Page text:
Recorded Evidence

Dr Kevin Smith discusses the revised Achieving Best Evidence guidance aimed at improving the quality of video-recorded interviews in criminal proceedings. He also analyses the implications of recent amendments to special measures legislation


The latest edition of Achieving Best Evidence in Criminal Proceedings: Guidance on Interviewing Victims and Witnesses and Guidance on Using Special Measures (“the ABE”) was published by the Ministry of Justice (“MoJ”) on 21 March 2011. It is to be read in conjunction with a document that was published in August 2010 by the Association of Chief Police Officers (“ACPO”) entitled Advice on the Structure of Visually Recorded Witness Interviews.

The important changes in this version of the ABE stem from a desire to improve the quality of video-recorded interviews with witnesses following increasing concerns from the courts and as a result of the need to take account of the amendments to special measures legislation contained in the Coroners and Justice Act 2009.

 

Improving quality


Over recent years the judiciary have become increasingly concerned about the quality of video-recorded evidence-in-chief. These concerns are summarised in Advice on the Structure of Visually Recorded Witness Interviews (ACPO, 2010) as follows:

 

  • Poor technical quality;
  • Inappropriate seating positions;
  • Interviewing by inexperienced officers;
  • Length of interviews;
  • Unfocused interview structure;
  • Length of rapport;
  • Repetitive questioning;
  • Unnecessary probing;
  • Constant summaries.

Given the current state of public finances, improving the technical quality of video-recorded interviews will take some time to address. As a means of ensuring that any newly purchased equipment is of a good standard, however, the ABE signposts police forces towards work recently completed by the National Policing Improvement Agency, in which three approved suppliers have been identified to deliver on a new technical specification for the recording equipment (para M.1.1). The issue of inappropriate seating positions often arises when the interviewer has set up the equipment before commencing the interview because police resources are such that there is no camera operator. The revised ABE, in common with its predecessors, makes it clear that there should always be an independent camera operator (para 2.186) and that the Pan Tilt Zoom (PTZ) camera should “aim to show the witness’s head, face and upper body clearly” (para M.3.3).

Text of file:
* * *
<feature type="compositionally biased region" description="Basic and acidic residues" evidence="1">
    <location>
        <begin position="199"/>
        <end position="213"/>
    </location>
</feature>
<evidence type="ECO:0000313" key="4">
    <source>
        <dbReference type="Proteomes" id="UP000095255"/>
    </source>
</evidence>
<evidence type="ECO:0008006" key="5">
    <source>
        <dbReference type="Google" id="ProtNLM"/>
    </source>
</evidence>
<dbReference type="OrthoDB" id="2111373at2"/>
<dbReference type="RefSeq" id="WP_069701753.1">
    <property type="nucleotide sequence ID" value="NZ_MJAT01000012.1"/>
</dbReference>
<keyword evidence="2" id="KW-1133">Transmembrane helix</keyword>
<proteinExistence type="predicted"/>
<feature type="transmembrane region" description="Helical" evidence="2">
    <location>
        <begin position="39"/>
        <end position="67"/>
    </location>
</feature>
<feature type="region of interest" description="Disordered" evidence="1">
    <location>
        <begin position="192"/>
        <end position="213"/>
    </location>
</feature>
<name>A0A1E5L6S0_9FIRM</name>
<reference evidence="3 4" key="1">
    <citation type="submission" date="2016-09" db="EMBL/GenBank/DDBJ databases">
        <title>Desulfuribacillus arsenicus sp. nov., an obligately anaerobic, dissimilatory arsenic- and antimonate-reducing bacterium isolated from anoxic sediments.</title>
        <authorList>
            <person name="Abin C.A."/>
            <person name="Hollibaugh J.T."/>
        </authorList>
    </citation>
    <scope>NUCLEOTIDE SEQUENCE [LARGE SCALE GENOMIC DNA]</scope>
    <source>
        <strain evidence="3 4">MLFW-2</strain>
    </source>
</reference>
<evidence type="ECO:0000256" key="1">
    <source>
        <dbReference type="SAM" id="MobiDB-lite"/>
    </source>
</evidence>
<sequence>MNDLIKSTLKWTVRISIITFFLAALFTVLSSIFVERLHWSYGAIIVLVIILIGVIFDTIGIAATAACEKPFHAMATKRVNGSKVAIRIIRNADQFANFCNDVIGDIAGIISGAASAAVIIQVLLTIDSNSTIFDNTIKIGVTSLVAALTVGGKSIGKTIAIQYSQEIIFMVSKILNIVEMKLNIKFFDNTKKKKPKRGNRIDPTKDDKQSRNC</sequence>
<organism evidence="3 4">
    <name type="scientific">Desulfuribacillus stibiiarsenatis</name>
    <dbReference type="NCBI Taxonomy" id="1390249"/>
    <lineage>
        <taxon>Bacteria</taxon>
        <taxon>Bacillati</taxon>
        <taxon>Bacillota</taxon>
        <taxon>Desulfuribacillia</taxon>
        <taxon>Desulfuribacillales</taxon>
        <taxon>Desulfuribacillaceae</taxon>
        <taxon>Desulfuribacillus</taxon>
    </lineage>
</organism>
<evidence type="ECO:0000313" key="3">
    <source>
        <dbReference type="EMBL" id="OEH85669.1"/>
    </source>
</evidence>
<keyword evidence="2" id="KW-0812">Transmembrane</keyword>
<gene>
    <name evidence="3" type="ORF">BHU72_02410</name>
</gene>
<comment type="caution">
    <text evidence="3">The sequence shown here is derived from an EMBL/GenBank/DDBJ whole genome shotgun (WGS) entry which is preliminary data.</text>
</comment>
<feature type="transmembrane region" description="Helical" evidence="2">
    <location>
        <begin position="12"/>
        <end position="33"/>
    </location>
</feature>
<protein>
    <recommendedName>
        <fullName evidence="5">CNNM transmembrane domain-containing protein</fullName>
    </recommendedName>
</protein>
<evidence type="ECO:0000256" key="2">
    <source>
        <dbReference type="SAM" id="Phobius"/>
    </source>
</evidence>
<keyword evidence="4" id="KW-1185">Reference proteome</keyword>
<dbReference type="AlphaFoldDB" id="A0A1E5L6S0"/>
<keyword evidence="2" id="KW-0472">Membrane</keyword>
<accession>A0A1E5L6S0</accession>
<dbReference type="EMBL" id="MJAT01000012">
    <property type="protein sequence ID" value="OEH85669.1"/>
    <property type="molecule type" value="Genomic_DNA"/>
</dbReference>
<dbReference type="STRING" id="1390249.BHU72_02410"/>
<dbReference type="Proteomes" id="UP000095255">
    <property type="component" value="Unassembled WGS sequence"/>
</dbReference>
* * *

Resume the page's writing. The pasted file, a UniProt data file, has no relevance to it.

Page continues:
Developing interview skills


The question of interviewer experience is addressed in the revised ABE,  emphasising the importance of developing interview skills by means of training according to a curriculum that has been developed in support of the National Investigative Interviewing Strategy (ACPO 2009) and the quality assurance of operational interviews in the workplace (paras 1.29 to 1.31). These points are further emphasised in the MoJ Circular that announced the publication of the revised ABE (MoJ Circular 2011/03).

 

 

 

 

 

 

The interview structure


The remaining points raised by the judiciary relate to the interview process itself. The revised ABE sets out to address these issues by advocating the interview structure in figure 3.1 ABE 2011 (opposite).

This structure is intended to ensure that the interview results in a product that is acceptable to the courts by being more focussed and better structured while continuing to take account of the witness’s needs.

The rapport phase contains three elements: preliminaries, neutral topics and ground rules. The preliminaries amount to an introduction to the interview. The ground rules are intended to reduce the anxiety that many witnesses feel in what is likely to be an unfamiliar situation for them by outlining the process and making some of the conversational rules implicit in the interview explicit to them. Most of the problems with rapport stem from the nature and extent of the neutral topics that are covered . Protracted coverage of neutral topics can seem frustrating to witnesses and it can tire them out to the point that they are unlikely to achieve their best evidence when they are eventually asked for their account of what happened. In addition, a protracted rapport phase obviously lengthens the witness’s evidence, increasing the duration of the trial and thus costs. Viewing such a recording also runs the risk of placing an unnecessary burden on the jury. For these reasons, the revised ABE emphasises the need for brevity when covering neutral topics (para 3.8). It goes on to recommend that extensive rapport should take place prior to the interview where the need for it is identified (paras 2.223 and 3.10).